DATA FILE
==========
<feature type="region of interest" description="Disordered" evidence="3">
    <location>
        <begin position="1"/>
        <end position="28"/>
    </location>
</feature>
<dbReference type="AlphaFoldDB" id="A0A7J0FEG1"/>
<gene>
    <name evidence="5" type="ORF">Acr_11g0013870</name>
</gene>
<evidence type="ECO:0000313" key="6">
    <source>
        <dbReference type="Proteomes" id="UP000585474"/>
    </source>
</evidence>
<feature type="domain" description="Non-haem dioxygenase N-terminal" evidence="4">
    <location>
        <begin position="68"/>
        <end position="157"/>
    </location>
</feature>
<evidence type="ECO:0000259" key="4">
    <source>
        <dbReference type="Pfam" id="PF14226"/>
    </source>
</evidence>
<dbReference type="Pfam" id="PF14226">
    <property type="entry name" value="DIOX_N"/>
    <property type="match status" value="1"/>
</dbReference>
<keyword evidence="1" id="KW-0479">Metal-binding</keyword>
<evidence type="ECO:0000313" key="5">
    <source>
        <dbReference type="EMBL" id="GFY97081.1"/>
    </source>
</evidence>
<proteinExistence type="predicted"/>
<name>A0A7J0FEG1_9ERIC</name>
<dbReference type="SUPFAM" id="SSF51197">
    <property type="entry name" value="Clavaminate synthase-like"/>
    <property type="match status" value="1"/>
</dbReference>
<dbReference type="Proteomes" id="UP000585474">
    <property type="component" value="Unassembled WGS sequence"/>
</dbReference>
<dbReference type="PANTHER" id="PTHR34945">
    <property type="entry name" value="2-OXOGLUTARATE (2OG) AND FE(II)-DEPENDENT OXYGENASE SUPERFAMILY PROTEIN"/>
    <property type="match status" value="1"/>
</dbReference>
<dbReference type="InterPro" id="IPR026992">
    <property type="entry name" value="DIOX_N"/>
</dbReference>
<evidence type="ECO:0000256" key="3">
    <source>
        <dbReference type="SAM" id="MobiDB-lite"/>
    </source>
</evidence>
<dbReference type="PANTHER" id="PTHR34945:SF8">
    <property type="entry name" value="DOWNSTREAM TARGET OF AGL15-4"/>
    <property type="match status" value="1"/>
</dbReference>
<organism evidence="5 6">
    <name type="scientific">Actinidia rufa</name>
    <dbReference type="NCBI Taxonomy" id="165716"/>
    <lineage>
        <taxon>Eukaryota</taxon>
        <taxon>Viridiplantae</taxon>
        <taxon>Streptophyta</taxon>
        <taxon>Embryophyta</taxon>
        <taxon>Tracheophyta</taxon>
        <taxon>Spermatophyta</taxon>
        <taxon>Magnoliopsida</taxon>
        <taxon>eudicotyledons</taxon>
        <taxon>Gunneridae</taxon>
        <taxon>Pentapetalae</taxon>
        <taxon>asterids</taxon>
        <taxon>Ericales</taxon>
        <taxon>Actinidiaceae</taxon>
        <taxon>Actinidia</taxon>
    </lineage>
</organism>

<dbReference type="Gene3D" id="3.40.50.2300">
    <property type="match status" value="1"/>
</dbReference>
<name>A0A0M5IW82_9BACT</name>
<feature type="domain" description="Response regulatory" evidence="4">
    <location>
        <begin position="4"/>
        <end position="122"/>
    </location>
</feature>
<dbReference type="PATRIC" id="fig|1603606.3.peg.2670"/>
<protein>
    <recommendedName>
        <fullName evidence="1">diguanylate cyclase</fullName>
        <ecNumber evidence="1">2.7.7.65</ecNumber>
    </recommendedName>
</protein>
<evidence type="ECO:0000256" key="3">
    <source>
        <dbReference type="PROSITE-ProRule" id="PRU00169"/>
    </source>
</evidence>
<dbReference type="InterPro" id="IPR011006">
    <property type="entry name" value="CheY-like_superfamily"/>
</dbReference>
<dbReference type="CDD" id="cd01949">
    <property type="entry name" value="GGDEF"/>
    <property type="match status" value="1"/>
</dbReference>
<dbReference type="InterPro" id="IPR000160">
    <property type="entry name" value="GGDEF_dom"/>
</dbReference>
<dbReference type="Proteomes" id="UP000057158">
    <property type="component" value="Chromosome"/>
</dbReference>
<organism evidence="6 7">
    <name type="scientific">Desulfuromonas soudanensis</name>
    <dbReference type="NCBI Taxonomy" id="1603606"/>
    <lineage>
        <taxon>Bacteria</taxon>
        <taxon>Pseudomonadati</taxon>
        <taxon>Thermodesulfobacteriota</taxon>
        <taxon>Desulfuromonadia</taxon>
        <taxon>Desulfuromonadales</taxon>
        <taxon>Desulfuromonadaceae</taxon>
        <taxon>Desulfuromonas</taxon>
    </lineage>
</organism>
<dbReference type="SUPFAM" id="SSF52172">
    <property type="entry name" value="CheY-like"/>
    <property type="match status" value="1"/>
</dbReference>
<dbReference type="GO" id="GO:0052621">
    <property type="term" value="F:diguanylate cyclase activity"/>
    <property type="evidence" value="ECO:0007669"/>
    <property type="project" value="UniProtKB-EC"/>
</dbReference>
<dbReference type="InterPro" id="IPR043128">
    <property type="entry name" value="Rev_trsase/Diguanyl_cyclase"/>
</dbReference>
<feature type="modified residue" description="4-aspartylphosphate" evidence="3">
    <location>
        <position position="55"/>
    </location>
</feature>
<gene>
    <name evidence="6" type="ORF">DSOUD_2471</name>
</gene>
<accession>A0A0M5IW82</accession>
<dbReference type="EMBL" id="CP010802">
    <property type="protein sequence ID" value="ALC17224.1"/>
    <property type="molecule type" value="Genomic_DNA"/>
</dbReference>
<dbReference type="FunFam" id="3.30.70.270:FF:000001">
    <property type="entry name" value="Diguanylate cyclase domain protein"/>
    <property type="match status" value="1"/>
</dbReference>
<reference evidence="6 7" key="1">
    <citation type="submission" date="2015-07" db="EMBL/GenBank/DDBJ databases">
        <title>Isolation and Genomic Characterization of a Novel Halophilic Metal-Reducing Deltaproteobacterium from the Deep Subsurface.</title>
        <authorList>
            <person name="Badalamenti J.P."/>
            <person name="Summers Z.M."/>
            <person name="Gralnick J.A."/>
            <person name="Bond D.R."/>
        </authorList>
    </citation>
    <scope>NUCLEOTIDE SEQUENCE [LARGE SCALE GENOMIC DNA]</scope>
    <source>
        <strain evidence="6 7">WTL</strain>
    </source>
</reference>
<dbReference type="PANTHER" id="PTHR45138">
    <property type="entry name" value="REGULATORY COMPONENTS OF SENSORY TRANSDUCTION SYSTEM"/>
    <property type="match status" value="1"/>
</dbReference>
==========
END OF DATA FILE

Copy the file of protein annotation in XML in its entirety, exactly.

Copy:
<feature type="region of interest" description="Disordered" evidence="3">
    <location>
        <begin position="1"/>
        <end position="28"/>
    </location>
</feature>
<dbReference type="AlphaFoldDB" id="A0A7J0FEG1"/>
<gene>
    <name evidence="5" type="ORF">Acr_11g0013870</name>
</gene>
<evidence type="ECO:0000313" key="6">
    <source>
        <dbReference type="Proteomes" id="UP000585474"/>
    </source>
</evidence>
<feature type="domain" description="Non-haem dioxygenase N-terminal" evidence="4">
    <location>
        <begin position="68"/>
        <end position="157"/>
    </location>
</feature>
<evidence type="ECO:0000259" key="4">
    <source>
        <dbReference type="Pfam" id="PF14226"/>
    </source>
</evidence>
<dbReference type="Pfam" id="PF14226">
    <property type="entry name" value="DIOX_N"/>
    <property type="match status" value="1"/>
</dbReference>
<keyword evidence="1" id="KW-0479">Metal-binding</keyword>
<evidence type="ECO:0000313" key="5">
    <source>
        <dbReference type="EMBL" id="GFY97081.1"/>
    </source>
</evidence>
<proteinExistence type="predicted"/>
<name>A0A7J0FEG1_9ERIC</name>
<dbReference type="SUPFAM" id="SSF51197">
    <property type="entry name" value="Clavaminate synthase-like"/>
    <property type="match status" value="1"/>
</dbReference>
<dbReference type="Proteomes" id="UP000585474">
    <property type="component" value="Unassembled WGS sequence"/>
</dbReference>
<dbReference type="PANTHER" id="PTHR34945">
    <property type="entry name" value="2-OXOGLUTARATE (2OG) AND FE(II)-DEPENDENT OXYGENASE SUPERFAMILY PROTEIN"/>
    <property type="match status" value="1"/>
</dbReference>
<dbReference type="InterPro" id="IPR026992">
    <property type="entry name" value="DIOX_N"/>
</dbReference>
<evidence type="ECO:0000256" key="3">
    <source>
        <dbReference type="SAM" id="MobiDB-lite"/>
    </source>
</evidence>
<dbReference type="PANTHER" id="PTHR34945:SF8">
    <property type="entry name" value="DOWNSTREAM TARGET OF AGL15-4"/>
    <property type="match status" value="1"/>
</dbReference>
<organism evidence="5 6">
    <name type="scientific">Actinidia rufa</name>
    <dbReference type="NCBI Taxonomy" id="165716"/>
    <lineage>
        <taxon>Eukaryota</taxon>
        <taxon>Viridiplantae</taxon>
        <taxon>Streptophyta</taxon>
        <taxon>Embryophyta</taxon>
        <taxon>Tracheophyta</taxon>
        <taxon>Spermatophyta</taxon>
        <taxon>Magnoliopsida</taxon>
        <taxon>eudicotyledons</taxon>
        <taxon>Gunneridae</taxon>
        <taxon>Pentapetalae</taxon>
        <taxon>asterids</taxon>
        <taxon>Ericales</taxon>
        <taxon>Actinidiaceae</taxon>
        <taxon>Actinidia</taxon>
    </lineage>
</organism>

<dbReference type="Gene3D" id="3.40.50.2300">
    <property type="match status" value="1"/>
</dbReference>
<name>A0A0M5IW82_9BACT</name>
<feature type="domain" description="Response regulatory" evidence="4">
    <location>
        <begin position="4"/>
        <end position="122"/>
    </location>
</feature>
<dbReference type="PATRIC" id="fig|1603606.3.peg.2670"/>
<protein>
    <recommendedName>
        <fullName evidence="1">diguanylate cyclase</fullName>
        <ecNumber evidence="1">2.7.7.65</ecNumber>
    </recommendedName>
</protein>
<evidence type="ECO:0000256" key="3">
    <source>
        <dbReference type="PROSITE-ProRule" id="PRU00169"/>
    </source>
</evidence>
<dbReference type="InterPro" id="IPR011006">
    <property type="entry name" value="CheY-like_superfamily"/>
</dbReference>
<dbReference type="CDD" id="cd01949">
    <property type="entry name" value="GGDEF"/>
    <property type="match status" value="1"/>
</dbReference>
<dbReference type="InterPro" id="IPR000160">
    <property type="entry name" value="GGDEF_dom"/>
</dbReference>
<dbReference type="Proteomes" id="UP000057158">
    <property type="component" value="Chromosome"/>
</dbReference>
<organism evidence="6 7">
    <name type="scientific">Desulfuromonas soudanensis</name>
    <dbReference type="NCBI Taxonomy" id="1603606"/>
    <lineage>
        <taxon>Bacteria</taxon>
        <taxon>Pseudomonadati</taxon>
        <taxon>Thermodesulfobacteriota</taxon>
        <taxon>Desulfuromonadia</taxon>
        <taxon>Desulfuromonadales</taxon>
        <taxon>Desulfuromonadaceae</taxon>
        <taxon>Desulfuromonas</taxon>
    </lineage>
</organism>
<dbReference type="SUPFAM" id="SSF52172">
    <property type="entry name" value="CheY-like"/>
    <property type="match status" value="1"/>
</dbReference>
<dbReference type="GO" id="GO:0052621">
    <property type="term" value="F:diguanylate cyclase activity"/>
    <property type="evidence" value="ECO:0007669"/>
    <property type="project" value="UniProtKB-EC"/>
</dbReference>
<dbReference type="InterPro" id="IPR043128">
    <property type="entry name" value="Rev_trsase/Diguanyl_cyclase"/>
</dbReference>
<feature type="modified residue" description="4-aspartylphosphate" evidence="3">
    <location>
        <position position="55"/>
    </location>
</feature>
<gene>
    <name evidence="6" type="ORF">DSOUD_2471</name>
</gene>
<accession>A0A0M5IW82</accession>
<dbReference type="EMBL" id="CP010802">
    <property type="protein sequence ID" value="ALC17224.1"/>
    <property type="molecule type" value="Genomic_DNA"/>
</dbReference>
<dbReference type="FunFam" id="3.30.70.270:FF:000001">
    <property type="entry name" value="Diguanylate cyclase domain protein"/>
    <property type="match status" value="1"/>
</dbReference>
<reference evidence="6 7" key="1">
    <citation type="submission" date="2015-07" db="EMBL/GenBank/DDBJ databases">
        <title>Isolation and Genomic Characterization of a Novel Halophilic Metal-Reducing Deltaproteobacterium from the Deep Subsurface.</title>
        <authorList>
            <person name="Badalamenti J.P."/>
            <person name="Summers Z.M."/>
            <person name="Gralnick J.A."/>
            <person name="Bond D.R."/>
        </authorList>
    </citation>
    <scope>NUCLEOTIDE SEQUENCE [LARGE SCALE GENOMIC DNA]</scope>
    <source>
        <strain evidence="6 7">WTL</strain>
    </source>
</reference>
<dbReference type="PANTHER" id="PTHR45138">
    <property type="entry name" value="REGULATORY COMPONENTS OF SENSORY TRANSDUCTION SYSTEM"/>
    <property type="match status" value="1"/>
</dbReference>